neill franklin

It’s sad that the drug czar decided to insert a multi-page rant against legalizing and regulating drugs into the National Drug Control Strategy instead of actually doing his job and shifting limited resources to combat the public health problem of drug abuse. Obama administration officials continually talk about the fact that addiction is a medical problem, but when our budgets are so strained I cannot understand why they’re dumping more money into arrests, punishment and prisons than the Bush administration ever did. The fact is, once we legalize and regulate drugs, we will not only allow police to focus on stopping violent crime instead of being distracted by arresting drug users, but we will also be able to put the resources that are saved into funding treatment and prevention programs that actually work. Who ever heard of curing a health problem with handcuffs?
—  LEAP Executive Director Neill Franklin’s reaction to the new ONDCP drug report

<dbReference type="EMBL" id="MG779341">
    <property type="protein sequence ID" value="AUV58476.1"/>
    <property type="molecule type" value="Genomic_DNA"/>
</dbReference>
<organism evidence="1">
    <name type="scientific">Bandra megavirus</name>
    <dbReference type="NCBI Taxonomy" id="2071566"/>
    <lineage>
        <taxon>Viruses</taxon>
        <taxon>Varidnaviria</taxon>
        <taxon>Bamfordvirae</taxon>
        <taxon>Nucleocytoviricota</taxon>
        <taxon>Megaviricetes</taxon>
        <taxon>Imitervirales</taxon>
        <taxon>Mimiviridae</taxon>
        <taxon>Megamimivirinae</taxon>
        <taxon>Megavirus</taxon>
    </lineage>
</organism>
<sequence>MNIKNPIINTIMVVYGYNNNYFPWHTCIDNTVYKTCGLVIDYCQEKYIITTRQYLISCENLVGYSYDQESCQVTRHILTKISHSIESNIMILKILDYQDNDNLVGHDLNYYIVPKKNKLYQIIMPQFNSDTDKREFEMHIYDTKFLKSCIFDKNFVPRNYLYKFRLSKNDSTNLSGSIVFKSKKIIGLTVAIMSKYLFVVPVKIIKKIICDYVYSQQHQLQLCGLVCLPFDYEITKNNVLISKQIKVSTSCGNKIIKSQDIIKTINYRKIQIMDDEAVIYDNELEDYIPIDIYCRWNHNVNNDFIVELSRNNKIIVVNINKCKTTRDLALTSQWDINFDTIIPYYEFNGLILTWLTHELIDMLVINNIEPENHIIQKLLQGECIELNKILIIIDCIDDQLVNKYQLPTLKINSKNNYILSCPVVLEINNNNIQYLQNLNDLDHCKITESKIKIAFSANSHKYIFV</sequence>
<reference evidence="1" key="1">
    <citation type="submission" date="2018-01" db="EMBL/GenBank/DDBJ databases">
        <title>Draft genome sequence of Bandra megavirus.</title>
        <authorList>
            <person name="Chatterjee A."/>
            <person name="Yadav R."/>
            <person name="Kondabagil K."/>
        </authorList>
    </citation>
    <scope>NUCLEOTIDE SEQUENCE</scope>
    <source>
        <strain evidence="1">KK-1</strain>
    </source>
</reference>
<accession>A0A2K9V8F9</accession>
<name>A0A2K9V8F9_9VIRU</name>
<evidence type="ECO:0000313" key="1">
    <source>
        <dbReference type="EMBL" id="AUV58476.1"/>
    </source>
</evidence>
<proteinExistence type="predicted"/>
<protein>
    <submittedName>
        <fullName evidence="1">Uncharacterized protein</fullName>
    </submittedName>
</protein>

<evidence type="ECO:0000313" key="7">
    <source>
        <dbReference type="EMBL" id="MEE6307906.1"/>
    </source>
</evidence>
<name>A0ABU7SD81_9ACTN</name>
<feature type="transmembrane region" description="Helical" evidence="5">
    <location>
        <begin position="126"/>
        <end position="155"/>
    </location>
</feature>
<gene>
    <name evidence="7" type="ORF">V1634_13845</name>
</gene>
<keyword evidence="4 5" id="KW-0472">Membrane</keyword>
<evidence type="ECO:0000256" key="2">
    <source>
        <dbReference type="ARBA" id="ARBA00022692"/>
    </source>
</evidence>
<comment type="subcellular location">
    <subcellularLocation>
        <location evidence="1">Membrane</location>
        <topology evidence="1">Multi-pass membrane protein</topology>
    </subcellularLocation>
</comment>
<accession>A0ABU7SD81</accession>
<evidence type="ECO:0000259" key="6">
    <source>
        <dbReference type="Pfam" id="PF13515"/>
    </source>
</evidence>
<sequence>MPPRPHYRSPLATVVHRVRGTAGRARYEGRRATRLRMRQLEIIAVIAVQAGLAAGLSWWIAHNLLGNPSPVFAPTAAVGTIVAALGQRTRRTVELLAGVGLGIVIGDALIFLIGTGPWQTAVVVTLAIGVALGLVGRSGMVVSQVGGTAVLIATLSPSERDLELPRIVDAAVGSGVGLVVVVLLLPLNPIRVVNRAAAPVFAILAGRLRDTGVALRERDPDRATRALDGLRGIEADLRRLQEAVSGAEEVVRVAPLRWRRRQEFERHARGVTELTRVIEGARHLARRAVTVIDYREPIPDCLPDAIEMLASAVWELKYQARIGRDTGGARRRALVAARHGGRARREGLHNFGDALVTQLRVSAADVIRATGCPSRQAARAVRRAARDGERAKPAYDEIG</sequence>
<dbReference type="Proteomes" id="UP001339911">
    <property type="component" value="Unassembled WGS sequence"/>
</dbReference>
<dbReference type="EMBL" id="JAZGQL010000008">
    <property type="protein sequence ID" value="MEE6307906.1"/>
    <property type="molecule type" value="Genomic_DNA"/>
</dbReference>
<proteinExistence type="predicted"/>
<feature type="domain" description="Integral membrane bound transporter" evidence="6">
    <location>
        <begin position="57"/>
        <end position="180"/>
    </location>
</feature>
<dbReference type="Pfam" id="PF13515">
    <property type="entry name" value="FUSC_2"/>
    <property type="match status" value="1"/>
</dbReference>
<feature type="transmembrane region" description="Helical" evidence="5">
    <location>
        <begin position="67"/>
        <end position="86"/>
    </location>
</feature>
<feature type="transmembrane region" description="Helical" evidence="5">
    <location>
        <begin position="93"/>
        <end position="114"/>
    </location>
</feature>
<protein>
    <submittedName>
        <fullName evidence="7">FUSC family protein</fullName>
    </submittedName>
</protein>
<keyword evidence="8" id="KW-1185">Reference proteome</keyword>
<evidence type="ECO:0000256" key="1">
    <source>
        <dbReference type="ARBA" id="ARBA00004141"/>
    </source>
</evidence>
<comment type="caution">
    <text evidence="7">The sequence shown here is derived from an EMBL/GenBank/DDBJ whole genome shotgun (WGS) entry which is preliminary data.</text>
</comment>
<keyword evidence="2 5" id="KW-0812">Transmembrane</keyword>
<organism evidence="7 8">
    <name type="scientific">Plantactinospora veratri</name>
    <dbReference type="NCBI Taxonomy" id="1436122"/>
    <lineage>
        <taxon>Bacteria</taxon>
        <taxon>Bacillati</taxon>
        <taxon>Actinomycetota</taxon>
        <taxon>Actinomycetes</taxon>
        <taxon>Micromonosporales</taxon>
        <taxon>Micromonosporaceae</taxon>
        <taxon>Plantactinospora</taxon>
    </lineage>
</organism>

In an encouraging sign, the administration does appear to at least acknowledge the emerging political consensus that the “drug war” is a failure and that a new direction is severely needed. To wit, the [ONDCP] interview contains glossy rhetoric about our inability to arrest our way out of the drug problem and the “balanced” approach that the Obama team is taking. But nobody should be fooled. The Obama administration’s own drug control budgets show that it, like every recent one before it, is all-in with a punishment-oriented drug policy in which “victory” is impossible, “defeat” is unthinkable and evidence, science, common sense and compassion can take a hike.
To be clear, no one on the anti-prohibition side of this debate would characterize regulating drugs as a panacea. We have to do a lot better, and while legalization itself won’t be a cure-all for drug abuse problems, it will at least bring those problems out of the criminal realm and above-ground where a true public health strategy can begin to work. As an added benefit, ending prohibition would undo much of the additional non-use-related damage that banning drugs has created.

Cop Slams Racist “Drug War”

Neill Franklin, a former Baltimore narcotics cop, says that policing in the “war on drugs” has a racially disproportionate impact but that our prohibition laws create crime and violence that everyone is unfortunately subject to being victimized by.